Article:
Beauty in the Heart of the Beholder by Janet Maika’i Rudolph

In the past two years, I began a project which I call biblical poetry. I had been doing my own translations of biblical verse based on the hieroglyphic meanings of Hebrew words. Ancient Hebrew or Semitic Early writing grew out of the hieroglyphs of Egypt. Since hieroglyphs are pictures, we are able to use the rebuses or picture puzzles to glean the original or at least older meanings of words. I have begun to see these a route to interpreting meanings from before the dawn of patriarchy. This door to understanding appeals to my religious/spiritual/feminist sensibilities. At first, I attempted to stay somewhat true to the well-known meanings as they have come down through the ages. When I began my poetry project, I broke out of that structure to reveal the more mystical/shamanic/pagan meanings that I find beneath the words. At the bottom of this post, I have links to a few of my past biblical poetry posts.

The bible is quite large, so this is an encompassing project with lots of material to explore. This month, I wanted to take a look at how the concept of beauty is treated in the bible. The word for beauty is yaphah. Yaphah can also mean miracle and wonder as well as beauty. Let’s stop for a minute to unpack that. When we think of the word beauty in our culture, the thought is generally about how someone looks (unusually a female someone). But just the Hebrew word alone broadens the meaning. If beauty is someone or something that is wondrous and has miraculous qualities than it goes well beyond cultural standards of how someone looks. If you love someone, they would be beautiful to you because they would be wondrous. Biblical usages and translations tend to focus on beauty, mostly women, sometimes cows (yep cows) and a few handsome men in the mix. But I found that yaphah doesn’t have to be a vision that relies on one’s eyes.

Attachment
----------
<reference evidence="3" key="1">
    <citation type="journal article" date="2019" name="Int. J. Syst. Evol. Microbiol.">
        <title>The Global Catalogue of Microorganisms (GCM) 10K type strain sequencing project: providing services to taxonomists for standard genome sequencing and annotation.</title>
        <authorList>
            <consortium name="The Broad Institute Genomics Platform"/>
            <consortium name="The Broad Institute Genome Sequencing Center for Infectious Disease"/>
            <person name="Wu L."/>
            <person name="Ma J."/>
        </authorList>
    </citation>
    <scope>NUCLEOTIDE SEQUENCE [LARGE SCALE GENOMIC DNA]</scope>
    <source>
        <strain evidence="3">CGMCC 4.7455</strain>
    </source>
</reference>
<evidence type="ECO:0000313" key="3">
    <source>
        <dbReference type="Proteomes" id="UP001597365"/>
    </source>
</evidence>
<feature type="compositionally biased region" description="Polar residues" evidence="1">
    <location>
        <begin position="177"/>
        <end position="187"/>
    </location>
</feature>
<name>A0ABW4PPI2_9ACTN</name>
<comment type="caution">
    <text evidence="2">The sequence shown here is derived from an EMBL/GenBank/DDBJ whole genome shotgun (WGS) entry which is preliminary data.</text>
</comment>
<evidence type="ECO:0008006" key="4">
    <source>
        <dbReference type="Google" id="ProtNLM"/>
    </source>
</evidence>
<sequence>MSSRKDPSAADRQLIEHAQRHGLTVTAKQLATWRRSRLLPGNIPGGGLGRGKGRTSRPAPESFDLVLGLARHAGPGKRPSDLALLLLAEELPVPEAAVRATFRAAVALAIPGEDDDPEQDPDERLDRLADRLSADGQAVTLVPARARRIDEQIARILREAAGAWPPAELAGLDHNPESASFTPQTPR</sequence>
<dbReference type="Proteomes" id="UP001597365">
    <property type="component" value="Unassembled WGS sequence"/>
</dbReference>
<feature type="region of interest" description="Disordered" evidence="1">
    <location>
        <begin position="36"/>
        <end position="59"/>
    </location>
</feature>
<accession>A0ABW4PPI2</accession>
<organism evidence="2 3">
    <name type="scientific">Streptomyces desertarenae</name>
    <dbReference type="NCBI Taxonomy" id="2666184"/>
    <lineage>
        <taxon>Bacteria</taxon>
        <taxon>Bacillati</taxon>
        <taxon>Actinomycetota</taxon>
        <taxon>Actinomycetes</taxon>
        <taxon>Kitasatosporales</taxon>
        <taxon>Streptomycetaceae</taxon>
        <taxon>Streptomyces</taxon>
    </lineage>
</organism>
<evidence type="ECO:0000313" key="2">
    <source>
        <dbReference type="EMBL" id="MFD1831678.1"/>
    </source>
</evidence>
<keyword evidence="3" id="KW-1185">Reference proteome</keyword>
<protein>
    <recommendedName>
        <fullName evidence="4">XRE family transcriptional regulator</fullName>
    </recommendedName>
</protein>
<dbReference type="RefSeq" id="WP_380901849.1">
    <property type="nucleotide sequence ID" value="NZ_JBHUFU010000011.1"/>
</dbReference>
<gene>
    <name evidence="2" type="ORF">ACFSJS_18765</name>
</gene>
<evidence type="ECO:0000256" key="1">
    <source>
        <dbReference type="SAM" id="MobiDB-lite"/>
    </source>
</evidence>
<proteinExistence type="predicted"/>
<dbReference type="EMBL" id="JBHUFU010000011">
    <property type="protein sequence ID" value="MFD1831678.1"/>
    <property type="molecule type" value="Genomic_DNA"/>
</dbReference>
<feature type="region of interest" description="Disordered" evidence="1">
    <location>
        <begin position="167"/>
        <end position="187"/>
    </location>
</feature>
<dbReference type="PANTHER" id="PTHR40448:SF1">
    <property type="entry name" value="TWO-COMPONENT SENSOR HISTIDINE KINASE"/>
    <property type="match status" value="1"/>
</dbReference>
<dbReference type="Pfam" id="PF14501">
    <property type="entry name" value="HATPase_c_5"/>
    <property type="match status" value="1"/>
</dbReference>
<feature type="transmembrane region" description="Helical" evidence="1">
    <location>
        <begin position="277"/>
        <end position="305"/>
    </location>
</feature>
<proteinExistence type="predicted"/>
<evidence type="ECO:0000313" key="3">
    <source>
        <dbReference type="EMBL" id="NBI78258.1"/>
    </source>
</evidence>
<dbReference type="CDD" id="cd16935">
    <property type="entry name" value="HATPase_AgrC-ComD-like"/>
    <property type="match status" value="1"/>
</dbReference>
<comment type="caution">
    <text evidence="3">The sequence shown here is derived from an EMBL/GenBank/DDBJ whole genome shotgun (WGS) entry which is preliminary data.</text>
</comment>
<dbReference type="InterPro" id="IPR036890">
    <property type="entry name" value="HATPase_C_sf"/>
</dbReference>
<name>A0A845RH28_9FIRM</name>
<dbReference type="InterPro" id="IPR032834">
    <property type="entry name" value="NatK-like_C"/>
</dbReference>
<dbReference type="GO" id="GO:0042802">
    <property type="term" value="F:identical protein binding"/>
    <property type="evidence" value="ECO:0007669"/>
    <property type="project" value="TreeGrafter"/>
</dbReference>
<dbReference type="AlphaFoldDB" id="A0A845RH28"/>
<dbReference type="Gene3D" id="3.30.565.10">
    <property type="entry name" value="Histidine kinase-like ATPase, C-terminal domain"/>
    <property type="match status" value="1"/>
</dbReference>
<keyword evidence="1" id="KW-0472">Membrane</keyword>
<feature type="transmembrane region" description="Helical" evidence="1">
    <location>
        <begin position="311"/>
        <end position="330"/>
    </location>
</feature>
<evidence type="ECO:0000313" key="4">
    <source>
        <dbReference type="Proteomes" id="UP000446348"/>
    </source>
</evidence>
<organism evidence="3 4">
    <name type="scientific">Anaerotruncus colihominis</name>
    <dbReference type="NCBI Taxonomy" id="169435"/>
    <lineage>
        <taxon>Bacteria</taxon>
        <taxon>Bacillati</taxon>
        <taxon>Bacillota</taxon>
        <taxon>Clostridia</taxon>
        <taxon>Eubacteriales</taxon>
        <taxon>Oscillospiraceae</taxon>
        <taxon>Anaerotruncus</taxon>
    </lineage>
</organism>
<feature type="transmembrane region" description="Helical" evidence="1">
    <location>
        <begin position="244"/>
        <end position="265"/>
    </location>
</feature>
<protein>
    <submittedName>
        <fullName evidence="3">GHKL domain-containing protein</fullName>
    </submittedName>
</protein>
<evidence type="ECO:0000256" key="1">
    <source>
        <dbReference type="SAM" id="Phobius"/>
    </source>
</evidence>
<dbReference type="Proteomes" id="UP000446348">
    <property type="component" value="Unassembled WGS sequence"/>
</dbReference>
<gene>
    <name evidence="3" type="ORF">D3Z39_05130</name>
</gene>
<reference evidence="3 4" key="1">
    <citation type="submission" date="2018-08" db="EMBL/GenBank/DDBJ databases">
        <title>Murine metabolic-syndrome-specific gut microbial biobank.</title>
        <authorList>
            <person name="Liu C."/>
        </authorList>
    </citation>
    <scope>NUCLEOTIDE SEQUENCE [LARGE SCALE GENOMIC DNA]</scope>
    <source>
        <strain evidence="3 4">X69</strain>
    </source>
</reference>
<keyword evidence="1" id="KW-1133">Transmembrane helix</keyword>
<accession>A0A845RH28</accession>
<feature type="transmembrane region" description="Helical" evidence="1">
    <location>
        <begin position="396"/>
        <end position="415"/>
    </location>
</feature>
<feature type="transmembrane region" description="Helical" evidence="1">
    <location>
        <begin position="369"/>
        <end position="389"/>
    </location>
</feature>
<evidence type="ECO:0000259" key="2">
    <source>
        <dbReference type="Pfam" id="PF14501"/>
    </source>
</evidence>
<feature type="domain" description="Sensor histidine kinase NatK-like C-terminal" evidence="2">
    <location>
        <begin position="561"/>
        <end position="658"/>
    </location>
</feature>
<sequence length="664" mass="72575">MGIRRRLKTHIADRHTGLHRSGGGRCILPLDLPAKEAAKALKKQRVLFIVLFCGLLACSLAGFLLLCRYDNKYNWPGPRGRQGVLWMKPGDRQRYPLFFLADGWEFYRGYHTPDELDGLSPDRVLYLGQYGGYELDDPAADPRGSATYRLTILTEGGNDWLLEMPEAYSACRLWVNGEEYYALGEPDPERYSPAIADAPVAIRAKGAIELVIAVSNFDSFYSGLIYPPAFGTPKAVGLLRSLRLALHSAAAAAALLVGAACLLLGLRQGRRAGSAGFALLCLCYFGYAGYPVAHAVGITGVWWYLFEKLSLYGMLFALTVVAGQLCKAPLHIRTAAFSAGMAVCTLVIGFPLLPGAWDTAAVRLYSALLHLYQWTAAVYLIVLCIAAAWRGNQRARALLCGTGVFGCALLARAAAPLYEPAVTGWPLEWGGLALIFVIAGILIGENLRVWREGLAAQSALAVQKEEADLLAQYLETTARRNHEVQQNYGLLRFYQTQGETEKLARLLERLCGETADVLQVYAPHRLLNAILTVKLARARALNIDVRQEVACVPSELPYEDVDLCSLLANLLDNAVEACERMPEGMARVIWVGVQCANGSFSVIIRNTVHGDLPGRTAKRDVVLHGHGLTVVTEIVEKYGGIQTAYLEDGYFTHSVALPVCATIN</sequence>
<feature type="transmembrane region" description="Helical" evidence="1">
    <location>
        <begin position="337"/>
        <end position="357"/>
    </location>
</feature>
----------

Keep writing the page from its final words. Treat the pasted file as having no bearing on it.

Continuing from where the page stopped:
The letters which make up the word yaphah are yud, pey and hey (traditionally “y,” “p,” and “h.” Here are the letters written in Semitic Early which form the rebus for us to explore (remember the language is written right to left.)

Pey (the middle letter) is a mouth. If we think about what comes out of a mouth, it is vibration which we humans form into words, singing and chanting. Hey (the final letter) is the figure of a person who has their arms in the air. It can be seen as happy or celebratory. Hey is also the letter of breath – the ha or ah sound.

Yud, the first letter is fascinating. It is the letter that forms the basis for the Hebrew aleph-beit. (All the modern letters use yud in their formation.)

Yud in modern Hebrew is a small flame:

Yud

In Semitic Early it is an arm that bends at the elbow and ends in a rudimentary hand.

Yud, Semitic Early

The Egyptian carving below, is from the 1300s BCE. It shows the Pharaoh Akhenaten and his family and sheds some light upon the letter yud.